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opinion | jennifer graham

In Little Free Libraries, hope for books

The emergence of the “Little Free Library” demonstrates not just the agility of individuals, but the stiff-jointed hoariness of government. Even as public libraries and their advocates bemoan their increasing irrelevance in a digital culture, they seem impotent to stop it. Succumbing to the perceived need to offer e-books, many offer online borrowing, contributing to their own demise by becoming the worst kind of middleman: one dependent on taxpayer dollars.

In doing so, they abandon their foundation, and perhaps eventual savior — the physical book.

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Not so the Little Free Library, a grass-roots initiative that is creating micro-libraries all over the country, offering books and only books. In places as diverse as Cambridge, Fall River, Lynnfield, and Framingham, individuals are erecting what look like oversized birdhouses for the purpose of sharing paperback and hardcover books. Passers-by are invited to borrow them on the honor system. They’re mini-libraries with no cards, no fines, no invasive record of one’s reading history — just books, glorious books.

While each collection is managed by the group or individual who establishes the library (called stewards), the Little Free Libraries are not a hodgepodge of old and odd titles that otherwise were destined for the trash. According to the group’s website, “Little Free Libraries have a unique, personal touch, and there is an understanding that real people are sharing their favorite books with their community. These aren’t just any old books; this is a carefully curated collection, and the library itself is a piece of neighborhood art.”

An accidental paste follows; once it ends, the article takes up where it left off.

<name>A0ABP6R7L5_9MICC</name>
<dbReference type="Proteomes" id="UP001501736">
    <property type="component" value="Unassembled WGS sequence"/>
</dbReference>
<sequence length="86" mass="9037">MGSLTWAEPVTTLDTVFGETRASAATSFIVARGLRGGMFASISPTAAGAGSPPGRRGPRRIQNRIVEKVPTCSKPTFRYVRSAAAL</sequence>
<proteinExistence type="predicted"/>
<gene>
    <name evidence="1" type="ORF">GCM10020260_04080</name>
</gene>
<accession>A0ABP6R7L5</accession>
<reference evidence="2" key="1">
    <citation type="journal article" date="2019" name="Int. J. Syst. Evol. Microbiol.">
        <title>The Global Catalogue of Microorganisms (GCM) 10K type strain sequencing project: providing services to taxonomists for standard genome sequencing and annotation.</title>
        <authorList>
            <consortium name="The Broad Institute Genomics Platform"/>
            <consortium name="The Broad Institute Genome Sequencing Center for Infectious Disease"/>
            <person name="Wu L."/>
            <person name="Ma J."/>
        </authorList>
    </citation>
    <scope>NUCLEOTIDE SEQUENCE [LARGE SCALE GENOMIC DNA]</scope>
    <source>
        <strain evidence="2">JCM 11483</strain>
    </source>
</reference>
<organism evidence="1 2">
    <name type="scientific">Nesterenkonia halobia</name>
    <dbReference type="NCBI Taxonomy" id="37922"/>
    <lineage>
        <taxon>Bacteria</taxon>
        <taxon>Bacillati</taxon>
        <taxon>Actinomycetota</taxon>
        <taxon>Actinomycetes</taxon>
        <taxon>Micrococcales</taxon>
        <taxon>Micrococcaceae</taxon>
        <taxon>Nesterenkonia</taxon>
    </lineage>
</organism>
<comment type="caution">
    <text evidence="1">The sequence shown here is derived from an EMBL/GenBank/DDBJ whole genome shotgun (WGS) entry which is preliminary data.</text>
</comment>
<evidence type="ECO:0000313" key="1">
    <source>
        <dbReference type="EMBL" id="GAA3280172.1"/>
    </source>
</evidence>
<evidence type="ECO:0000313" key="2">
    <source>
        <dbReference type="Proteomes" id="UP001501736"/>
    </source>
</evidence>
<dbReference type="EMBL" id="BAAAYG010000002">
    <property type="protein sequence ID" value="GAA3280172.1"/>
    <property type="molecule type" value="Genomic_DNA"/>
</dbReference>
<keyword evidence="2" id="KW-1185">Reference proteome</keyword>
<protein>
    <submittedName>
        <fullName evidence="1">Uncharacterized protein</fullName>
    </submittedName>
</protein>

To hear some Cassandras tell it, printed books are the new piping plover, perilously close to extinction without oversight and intervention. But books suffer not from diminishing numbers — indeed, the planet groans from the collected weight of warehoused self-published titles — but from the diminishing number of book readers. And people who don’t read books tend not to congregate in libraries — which is the problem, since that’s where most books hide as if they’re in some sort of secret book protection plan.

Although 99 percent of Americans can read, you can’t tell this by looking around. If our public places offer reading material amid the ever-present television screens, it tends toward frothy celebrity magazines, not books.

What’s needed is book proselytization. If people aren’t going to bookstores and libraries, books must go to the people. Libraries used to enable this, via bookmobiles. But in most places they’ve been deemed too inefficient and costly; the suburbs, at least, have been left to the neighborhood ice-cream truck, a tragic abandonment. A $4 Choco Taco, gone in five minutes, now trumps “The Hunger Games,” which offers a teen a different kind of pleasure, lasting five days.

To hear some Cassandras tell it, printed books are the new piping plover.

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An obvious question arises: Why can’t public libraries, like private ones, disperse their collection in public spaces? A rack of page-turners at the DMV would help pass the time and perhaps engage someone who hasn’t read a book since high school. Why don’t libraries share their collections in hospital waiting rooms? Expand their offerings to restaurants, bars, veterinary offices, service stations, MBTA stops, anywhere people congregate and wait?

In her book “What I Saw at the Revolution,” Peggy Noonan bemoaned the lowest-common-denominator tendency in politics, but it also applies to the culture. “They forget that we’ve all had at least some education . . . The guy at the gas station read ‘Call of the Wild’ when he was 14, and sometimes thinks about it. Moreover, he has imagination.”

I’d like to believe Noonan is right, and that if books were sprinkled liberally among us — not hidden in our libraries and living rooms — the dormant spirit that thrills to books, not sound bites, might rise again in the nation. In such a nation, thriving libraries, both little and big, might offer books like “Moby-Dick” without the need for “Why Read Moby-Dick?”, in which Nathaniel Philbrick ably makes a case for Melville, while inadvertently shaming the nation that needs a case made.

Yes, it could be too late, the harpoons too deep, in libraries and paper books. But even as the leviathan sinks, the Little Free Libraries exude little bubbles of hope that the extinction of physical books can be forestalled. Hope like a nest full of piping plovers.

Jennifer Graham lives in Hopkinton and writes regularly for the Globe.
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